More than any other theatre, it is the Indo-Pacific which has the highest chance of witnessing kinetic conflict between the US and China, especially over Beijing’s efforts at securing control over Taiwan and the waters of the South China Sea. Should such a conflict take place and the PLA Army, Air Force and Navy succeed in overcoming US efforts at preventing the takeover of Taiwan, the effects on US credibility worldwide would be disastrous and irrecoverable. As for China, war planners in key countries believe that a PLA defeat in a naval and air battle in either the South China Sea or the Taiwan strait would reproduce what took place in Imperial Russia after the Japanese navy demolished the Russian fleet at Tsushima in 1905. The prestige of the Chinese Communist Party (CCP) after such a setback would, in the estimate of such planners, get reduced to such a level that there would be mass eruptions against the CCP on a scale and with a level of accompanying violence impossible to control. If the words of Prime Minister Modi at the 2018 Shangri La dialogue are to remain true, that differences between countries should not develop into conflicts, what is needed is an Indo-Pacific security mechanism in place that ensures an effective deterrent against the impulse for kinetic action designed to alter the status quo. During the period after President Xi took over the leadership of the CCP in 2012, the PLA, PLA Air Force and PLA Navy have become a force too large to launch a pre-emptive war against, even by the US and Japan acting together.

China is, therefore, safe from unprovoked attack. In similar fashion, a comprehensive defensive alliance including the US and India is called for. This would not be to launch a war with China, but to prevent military conflict from taking place. A meshing and sharing of manpower and materiel between the two biggest democracies would be a sufficient deterrent to maintain existing boundaries and deters effort at change, for example by an attempt to forcibly unite the two Koreas or to alter the status quo across the Taiwan Straits. For such an equilibrium state to happen, the US would need to ensure that India be given the same favoured attention that China got during the 1980s. Indian policymakers (most of whom are still romantic about Russia) would need to come to terms with the fact that a new Cold War with kinetic potential has begun in earnest, this time between Beijing and Washington. In such an era, at least in matters of security, non-alignment is not a viable option. India will have to join either the ever-strengthening alliance which is clustered around China (and which includes Russia and Pakistan) or the grouping that has begun to form around the US, now that the Indo-Pacific and not the Atlantic is at the heart of that country’s defence posture. Comprehensive exchange of resources and intelligence will need to take place between the new allies in order to ensure constant battle readiness, which is the only state of preparedness that would deter any country or combination of countries from initiating kinetic action as would provoke a conflict because of an effort to forcibly change the status quo.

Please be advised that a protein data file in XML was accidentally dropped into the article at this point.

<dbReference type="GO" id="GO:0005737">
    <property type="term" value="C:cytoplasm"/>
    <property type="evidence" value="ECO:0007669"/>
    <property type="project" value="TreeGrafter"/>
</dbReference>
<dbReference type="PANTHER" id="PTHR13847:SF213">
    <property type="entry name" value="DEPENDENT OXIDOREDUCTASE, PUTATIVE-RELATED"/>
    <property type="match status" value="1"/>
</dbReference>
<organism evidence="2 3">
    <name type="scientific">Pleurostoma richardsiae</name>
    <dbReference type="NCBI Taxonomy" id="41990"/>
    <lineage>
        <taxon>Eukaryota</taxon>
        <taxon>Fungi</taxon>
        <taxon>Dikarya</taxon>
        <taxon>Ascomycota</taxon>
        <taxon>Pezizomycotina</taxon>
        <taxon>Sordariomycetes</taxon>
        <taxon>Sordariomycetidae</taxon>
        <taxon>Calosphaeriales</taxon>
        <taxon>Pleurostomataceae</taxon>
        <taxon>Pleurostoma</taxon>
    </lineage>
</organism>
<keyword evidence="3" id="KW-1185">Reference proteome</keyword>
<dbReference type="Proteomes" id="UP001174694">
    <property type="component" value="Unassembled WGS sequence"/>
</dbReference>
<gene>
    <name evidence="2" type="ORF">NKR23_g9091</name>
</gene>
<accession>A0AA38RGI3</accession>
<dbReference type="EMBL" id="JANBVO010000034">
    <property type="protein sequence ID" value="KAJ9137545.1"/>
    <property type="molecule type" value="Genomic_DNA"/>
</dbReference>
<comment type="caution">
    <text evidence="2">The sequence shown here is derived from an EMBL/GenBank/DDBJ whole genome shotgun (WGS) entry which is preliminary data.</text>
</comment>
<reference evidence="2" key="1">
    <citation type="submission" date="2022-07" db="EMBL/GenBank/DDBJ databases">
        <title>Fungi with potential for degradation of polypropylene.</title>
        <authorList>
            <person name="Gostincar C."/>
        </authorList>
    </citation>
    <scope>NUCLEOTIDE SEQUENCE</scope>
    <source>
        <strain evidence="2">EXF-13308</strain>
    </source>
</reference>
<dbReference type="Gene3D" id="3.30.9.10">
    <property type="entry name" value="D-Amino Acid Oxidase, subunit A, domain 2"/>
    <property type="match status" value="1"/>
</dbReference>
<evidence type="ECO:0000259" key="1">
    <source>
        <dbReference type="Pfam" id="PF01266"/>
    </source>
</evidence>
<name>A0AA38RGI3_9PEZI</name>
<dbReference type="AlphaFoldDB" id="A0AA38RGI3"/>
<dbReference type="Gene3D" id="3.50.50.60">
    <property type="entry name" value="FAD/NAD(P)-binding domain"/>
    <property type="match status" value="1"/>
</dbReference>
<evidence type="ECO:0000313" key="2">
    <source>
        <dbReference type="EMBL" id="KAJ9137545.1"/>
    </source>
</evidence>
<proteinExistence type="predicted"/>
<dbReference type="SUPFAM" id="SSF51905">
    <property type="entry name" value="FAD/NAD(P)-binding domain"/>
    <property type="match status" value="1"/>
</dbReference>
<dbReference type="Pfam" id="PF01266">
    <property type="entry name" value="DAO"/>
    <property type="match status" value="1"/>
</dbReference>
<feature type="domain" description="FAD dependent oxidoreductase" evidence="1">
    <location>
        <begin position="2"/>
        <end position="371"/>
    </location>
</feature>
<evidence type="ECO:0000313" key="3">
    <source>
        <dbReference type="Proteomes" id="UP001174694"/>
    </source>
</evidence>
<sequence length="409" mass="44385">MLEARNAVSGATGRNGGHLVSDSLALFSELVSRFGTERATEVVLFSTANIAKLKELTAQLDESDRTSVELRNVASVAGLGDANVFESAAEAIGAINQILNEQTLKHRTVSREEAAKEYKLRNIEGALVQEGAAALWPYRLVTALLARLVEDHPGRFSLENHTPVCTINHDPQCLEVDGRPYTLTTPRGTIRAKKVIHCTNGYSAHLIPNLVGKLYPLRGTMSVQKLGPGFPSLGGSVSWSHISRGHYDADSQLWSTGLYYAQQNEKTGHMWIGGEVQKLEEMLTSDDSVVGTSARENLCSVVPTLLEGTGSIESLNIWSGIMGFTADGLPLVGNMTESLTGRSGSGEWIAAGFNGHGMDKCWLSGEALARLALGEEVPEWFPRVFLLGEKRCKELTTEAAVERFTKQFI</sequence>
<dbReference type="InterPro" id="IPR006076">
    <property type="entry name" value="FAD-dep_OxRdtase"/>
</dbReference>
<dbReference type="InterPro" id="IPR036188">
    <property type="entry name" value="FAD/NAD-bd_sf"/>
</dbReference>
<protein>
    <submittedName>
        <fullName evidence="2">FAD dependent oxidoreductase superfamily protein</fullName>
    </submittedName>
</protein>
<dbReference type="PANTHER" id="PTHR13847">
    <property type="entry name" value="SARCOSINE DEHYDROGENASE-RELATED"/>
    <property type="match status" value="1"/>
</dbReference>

Before 2027, the world may be nearing another 1962 Cuban Missile Crisis creating the risk of a war between superpowers. Hopefully this time too, war and its accompanying destruction will be avoided. Such a result would be exponentially more likely were India to become an active part of a security alliance designed to ensure continuation of the status quo in the Middle East and East Asia.

No comments:

Post a Comment